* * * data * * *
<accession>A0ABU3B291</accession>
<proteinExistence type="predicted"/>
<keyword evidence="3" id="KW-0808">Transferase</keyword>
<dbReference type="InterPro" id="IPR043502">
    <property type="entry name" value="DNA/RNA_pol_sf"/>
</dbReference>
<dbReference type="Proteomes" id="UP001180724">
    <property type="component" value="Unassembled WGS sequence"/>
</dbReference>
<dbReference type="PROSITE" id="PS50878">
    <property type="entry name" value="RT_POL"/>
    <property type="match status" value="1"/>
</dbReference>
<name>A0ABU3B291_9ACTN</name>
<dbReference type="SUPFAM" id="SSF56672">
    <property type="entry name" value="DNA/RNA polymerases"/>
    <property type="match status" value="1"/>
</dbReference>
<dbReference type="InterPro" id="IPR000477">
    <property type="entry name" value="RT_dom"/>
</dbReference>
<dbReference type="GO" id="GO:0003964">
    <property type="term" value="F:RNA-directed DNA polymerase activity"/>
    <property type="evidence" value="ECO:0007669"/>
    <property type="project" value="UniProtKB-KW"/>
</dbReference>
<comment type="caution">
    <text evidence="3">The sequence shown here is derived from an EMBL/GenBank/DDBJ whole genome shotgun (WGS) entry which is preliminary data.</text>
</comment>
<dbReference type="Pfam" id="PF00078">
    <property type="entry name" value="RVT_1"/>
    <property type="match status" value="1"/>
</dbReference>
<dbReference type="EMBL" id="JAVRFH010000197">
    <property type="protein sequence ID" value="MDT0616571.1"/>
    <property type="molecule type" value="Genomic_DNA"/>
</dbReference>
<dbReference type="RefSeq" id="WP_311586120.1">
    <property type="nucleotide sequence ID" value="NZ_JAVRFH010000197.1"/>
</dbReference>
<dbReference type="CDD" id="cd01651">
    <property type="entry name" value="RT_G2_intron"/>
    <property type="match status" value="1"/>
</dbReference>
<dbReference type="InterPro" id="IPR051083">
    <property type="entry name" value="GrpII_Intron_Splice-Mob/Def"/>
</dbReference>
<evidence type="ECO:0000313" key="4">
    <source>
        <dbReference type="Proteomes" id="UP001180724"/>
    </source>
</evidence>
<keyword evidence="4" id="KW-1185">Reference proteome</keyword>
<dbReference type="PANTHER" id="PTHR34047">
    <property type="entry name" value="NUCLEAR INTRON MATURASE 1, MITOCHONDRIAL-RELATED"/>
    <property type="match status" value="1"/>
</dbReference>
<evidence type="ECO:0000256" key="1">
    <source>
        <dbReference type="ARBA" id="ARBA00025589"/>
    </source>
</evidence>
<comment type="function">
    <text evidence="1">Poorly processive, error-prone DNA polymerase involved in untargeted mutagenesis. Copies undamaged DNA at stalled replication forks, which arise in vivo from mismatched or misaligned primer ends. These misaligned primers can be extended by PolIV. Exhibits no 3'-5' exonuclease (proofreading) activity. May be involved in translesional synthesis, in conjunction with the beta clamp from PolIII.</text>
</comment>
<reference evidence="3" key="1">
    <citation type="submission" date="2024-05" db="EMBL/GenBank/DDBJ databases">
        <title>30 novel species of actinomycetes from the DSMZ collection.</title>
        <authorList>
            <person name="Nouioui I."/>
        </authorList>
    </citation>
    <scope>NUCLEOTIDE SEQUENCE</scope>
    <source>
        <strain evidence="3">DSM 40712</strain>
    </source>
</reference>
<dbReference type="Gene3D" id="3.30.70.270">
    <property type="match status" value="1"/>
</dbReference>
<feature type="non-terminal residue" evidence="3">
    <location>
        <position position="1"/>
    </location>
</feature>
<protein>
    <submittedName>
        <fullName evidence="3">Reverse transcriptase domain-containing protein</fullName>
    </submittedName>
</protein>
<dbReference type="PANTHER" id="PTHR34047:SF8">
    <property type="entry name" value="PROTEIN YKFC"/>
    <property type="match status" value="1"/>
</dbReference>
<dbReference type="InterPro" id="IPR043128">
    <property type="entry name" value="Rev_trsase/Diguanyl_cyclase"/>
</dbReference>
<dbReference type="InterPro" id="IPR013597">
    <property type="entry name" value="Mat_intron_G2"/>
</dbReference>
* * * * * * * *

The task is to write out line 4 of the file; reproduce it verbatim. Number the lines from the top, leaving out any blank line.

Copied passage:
<dbReference type="InterPro" id="IPR043502">